Mr. Suga, the Japanese prime minister, acknowledged the realities of the global time differences by beginning his remarks to his fellow leaders with a cheery, “Good morning, good afternoon and good evening.”

As the speeches went on, Mr. Kerry joined Mr. Biden at the conference table to welcome other world leaders to the summit — although he said with a laugh to Mr. Biden, “If you can call it a summit.”

Douglas Brinkley, a presidential historian, said the inability of the United States government to solve basic computer glitches made him uneasy about its larger promises.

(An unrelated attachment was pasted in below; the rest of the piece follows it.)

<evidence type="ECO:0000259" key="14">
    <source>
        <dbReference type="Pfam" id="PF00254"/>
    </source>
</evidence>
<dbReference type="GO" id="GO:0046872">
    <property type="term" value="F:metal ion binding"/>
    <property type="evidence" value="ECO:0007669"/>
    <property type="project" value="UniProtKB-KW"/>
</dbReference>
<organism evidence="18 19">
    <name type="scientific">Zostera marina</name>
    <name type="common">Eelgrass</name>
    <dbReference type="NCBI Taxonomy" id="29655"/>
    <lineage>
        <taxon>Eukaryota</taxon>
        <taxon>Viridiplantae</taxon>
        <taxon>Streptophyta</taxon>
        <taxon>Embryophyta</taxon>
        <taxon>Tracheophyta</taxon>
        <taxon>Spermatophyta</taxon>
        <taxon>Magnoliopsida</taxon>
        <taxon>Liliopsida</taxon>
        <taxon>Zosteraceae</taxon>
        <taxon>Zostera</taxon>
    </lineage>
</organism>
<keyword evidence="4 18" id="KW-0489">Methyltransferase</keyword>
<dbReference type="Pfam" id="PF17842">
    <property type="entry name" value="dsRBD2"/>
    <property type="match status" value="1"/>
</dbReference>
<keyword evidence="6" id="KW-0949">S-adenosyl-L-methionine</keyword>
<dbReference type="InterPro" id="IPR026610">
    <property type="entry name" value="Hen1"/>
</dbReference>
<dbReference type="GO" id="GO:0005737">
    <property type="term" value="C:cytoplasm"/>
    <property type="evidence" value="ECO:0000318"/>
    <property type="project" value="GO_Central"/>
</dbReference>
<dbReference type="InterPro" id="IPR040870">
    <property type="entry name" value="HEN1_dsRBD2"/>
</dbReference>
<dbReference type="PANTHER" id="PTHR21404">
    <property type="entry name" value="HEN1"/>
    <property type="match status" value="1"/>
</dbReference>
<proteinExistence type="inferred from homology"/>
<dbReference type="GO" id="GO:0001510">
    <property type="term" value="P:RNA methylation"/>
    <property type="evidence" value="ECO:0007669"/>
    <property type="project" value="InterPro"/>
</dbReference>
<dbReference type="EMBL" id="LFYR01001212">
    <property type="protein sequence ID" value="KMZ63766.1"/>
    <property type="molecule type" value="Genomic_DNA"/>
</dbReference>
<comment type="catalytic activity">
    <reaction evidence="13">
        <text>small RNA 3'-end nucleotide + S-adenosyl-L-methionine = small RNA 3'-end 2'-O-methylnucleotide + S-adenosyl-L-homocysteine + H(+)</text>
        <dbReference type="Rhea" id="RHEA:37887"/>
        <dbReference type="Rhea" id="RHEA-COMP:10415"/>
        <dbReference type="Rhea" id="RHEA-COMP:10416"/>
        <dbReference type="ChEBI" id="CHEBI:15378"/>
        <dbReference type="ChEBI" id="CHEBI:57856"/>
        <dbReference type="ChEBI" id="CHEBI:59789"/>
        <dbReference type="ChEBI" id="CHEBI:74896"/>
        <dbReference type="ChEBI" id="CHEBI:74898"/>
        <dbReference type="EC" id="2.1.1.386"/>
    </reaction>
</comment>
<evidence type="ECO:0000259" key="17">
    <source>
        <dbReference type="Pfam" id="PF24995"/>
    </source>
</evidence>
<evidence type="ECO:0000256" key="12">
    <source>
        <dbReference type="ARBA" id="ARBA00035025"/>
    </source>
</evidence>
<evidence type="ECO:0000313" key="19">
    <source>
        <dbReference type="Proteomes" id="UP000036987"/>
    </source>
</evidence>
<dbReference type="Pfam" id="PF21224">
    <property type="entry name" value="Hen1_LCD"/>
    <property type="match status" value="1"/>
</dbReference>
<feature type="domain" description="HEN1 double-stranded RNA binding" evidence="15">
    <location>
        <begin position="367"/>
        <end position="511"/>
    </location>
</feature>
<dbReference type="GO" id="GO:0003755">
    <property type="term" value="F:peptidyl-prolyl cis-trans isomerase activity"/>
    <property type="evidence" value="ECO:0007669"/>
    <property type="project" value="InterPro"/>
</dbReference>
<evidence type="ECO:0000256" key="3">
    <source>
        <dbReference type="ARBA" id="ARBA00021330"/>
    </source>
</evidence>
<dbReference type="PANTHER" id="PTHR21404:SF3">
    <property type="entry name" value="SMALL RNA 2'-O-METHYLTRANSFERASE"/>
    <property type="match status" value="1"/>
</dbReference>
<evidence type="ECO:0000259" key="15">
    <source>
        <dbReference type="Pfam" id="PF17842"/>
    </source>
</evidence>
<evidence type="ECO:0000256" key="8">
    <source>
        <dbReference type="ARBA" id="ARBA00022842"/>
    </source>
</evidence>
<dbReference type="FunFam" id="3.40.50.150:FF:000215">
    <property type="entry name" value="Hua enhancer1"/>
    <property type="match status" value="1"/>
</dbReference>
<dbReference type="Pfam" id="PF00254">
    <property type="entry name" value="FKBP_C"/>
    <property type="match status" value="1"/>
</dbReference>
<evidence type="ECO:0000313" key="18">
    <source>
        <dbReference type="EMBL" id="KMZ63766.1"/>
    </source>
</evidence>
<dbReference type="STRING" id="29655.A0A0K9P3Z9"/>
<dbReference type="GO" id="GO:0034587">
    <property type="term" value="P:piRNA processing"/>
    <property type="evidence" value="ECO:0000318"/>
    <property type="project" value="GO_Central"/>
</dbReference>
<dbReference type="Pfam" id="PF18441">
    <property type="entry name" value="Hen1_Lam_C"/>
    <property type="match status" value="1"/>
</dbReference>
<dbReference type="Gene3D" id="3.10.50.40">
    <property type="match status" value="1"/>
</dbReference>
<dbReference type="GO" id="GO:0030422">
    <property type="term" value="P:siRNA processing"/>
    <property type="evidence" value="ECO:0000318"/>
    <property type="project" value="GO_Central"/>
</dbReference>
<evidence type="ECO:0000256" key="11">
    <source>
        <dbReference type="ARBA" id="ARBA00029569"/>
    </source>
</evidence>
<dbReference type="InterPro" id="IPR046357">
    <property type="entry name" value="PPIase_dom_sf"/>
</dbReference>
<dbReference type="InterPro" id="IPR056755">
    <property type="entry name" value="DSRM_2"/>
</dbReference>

“It was amazing to see how bad the technology is and it makes you think, how are we going to solve climate change when you can’t even do video linkage for world leaders?” he said.

Despite the technical glitches, leaders expressed open relief at working with a United States administration that embraces science and again acts as part of the global community.

“The Paris Agreement is humanity’s life insurance,” said Ursula von der Leyen, head of the European Commission. “It is so good to have the U.S. back on our side.”

Brad Plumer contributed reporting.

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